Meanwhile, a EUSP team has lost a soccer match against a team of fire inspectors (2:3), but beat a team of journalists 3:2. Watch it here.
A new court hearing about the European University and its fire code violations is scheduled for Friday, March 21.

Monday, March 17, 2008

New hope?

Sorry for the hiatus, caused by bad health rather than a dearth of events.
First things first:
This morning, rector Nikolai Vakhtin spoke with Valentina Matvienko, the governor of St Petersburg. He was advised that the fire inspectors are apparently prepared to issue a positive verdict at a new court hearing to be held next week, after which the university is likely to be re-opened. It is hard to know what to make of this announcement after so many inconclusive promises by lower-level civil servants, but it does mean that all may not be lost. An earlier public meeting with the city's top education official, Nikolai Viktorov, was remarkable only by its lack of substance.

Last week, an offer of teaching facilities by yet another organization was revoked after a few days, meaning that the European University does not have the space it needs to receive a temporary license. Meanwhile, the Street University initiated by students and some faculty is becoming a regular event: the next open-air teach-in will be held on March 23.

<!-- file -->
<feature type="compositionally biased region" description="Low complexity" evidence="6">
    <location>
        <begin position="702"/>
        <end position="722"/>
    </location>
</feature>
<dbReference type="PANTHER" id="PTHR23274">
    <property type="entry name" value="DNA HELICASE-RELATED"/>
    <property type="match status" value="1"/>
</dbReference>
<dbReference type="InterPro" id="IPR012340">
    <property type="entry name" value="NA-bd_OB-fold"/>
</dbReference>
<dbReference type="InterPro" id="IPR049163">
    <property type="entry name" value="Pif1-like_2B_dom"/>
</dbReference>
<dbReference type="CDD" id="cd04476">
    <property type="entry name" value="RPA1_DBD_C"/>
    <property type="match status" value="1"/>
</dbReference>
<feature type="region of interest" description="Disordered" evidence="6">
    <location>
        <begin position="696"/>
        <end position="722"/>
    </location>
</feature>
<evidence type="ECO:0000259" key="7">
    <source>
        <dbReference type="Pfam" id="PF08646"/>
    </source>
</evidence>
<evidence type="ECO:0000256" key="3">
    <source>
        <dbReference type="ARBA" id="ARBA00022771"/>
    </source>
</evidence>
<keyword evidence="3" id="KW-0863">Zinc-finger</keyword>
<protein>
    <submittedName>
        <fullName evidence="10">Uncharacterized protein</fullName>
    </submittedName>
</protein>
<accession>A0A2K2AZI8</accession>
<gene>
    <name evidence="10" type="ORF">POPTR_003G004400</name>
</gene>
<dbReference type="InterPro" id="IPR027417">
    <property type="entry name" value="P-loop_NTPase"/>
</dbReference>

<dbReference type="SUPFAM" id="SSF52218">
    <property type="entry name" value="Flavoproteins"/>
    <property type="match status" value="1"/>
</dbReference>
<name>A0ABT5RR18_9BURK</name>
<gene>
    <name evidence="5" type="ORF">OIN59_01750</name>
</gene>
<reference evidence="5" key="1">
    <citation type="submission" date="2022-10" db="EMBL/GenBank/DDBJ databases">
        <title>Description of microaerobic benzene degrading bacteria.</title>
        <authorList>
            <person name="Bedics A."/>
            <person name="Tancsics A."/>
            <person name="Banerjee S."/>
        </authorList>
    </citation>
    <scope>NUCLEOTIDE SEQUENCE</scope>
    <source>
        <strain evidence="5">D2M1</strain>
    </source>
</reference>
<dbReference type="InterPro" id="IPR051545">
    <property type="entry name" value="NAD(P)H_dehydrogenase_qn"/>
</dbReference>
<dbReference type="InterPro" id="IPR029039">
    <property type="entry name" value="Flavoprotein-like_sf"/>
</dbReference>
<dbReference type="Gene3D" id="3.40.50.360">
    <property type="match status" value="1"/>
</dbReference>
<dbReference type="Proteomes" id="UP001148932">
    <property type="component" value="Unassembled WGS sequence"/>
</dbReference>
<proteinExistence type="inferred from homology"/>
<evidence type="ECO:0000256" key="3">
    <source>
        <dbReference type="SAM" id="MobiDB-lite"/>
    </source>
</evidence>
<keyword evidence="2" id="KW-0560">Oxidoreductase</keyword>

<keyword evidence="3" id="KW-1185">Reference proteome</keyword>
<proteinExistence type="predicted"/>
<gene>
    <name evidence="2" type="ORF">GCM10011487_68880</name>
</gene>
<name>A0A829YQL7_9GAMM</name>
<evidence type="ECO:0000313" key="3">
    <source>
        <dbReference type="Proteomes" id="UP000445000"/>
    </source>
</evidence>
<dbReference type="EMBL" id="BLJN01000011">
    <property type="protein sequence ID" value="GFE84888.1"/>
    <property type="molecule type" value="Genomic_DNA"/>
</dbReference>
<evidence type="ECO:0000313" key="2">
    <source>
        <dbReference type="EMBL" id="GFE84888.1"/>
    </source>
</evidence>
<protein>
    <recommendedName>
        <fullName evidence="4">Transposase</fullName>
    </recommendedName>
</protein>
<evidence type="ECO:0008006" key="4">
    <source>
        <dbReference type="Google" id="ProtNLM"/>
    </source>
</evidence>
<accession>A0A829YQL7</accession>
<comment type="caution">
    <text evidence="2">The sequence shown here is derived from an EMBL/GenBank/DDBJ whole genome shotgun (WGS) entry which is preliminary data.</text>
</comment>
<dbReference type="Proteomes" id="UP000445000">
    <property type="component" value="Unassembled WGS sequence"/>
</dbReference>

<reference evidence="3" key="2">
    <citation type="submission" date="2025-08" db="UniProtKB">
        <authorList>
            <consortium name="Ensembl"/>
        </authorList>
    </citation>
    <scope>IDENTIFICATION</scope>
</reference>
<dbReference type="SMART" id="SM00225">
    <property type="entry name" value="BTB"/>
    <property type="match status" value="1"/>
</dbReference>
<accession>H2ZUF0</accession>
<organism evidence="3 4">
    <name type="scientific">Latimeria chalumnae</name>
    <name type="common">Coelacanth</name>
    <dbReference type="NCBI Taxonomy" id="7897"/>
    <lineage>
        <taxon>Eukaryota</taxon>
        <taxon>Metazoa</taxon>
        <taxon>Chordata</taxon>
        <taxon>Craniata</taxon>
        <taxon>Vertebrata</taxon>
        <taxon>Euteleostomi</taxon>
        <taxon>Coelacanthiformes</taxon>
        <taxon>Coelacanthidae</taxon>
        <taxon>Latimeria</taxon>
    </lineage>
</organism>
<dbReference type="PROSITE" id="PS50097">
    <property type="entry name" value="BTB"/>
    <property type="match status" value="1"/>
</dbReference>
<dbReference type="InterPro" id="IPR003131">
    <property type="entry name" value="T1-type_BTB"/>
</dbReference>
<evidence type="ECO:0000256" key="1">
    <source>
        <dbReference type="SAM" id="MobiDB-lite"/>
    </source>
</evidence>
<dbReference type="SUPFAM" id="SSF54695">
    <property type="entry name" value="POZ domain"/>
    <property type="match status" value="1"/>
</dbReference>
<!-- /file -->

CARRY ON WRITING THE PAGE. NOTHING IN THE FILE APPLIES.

In other news, a demonstration in support of the European University had been scheduled to be held on Sakharov Square on March 15. It was banned by the authorities because the pro-Kremlin Russian Youth Union had allegedly declared its intention to hold a concert there on the same day. Not surprisingly, the square was completely empty on that day: the Russian Youth Union probably decided to make it a virtual concert...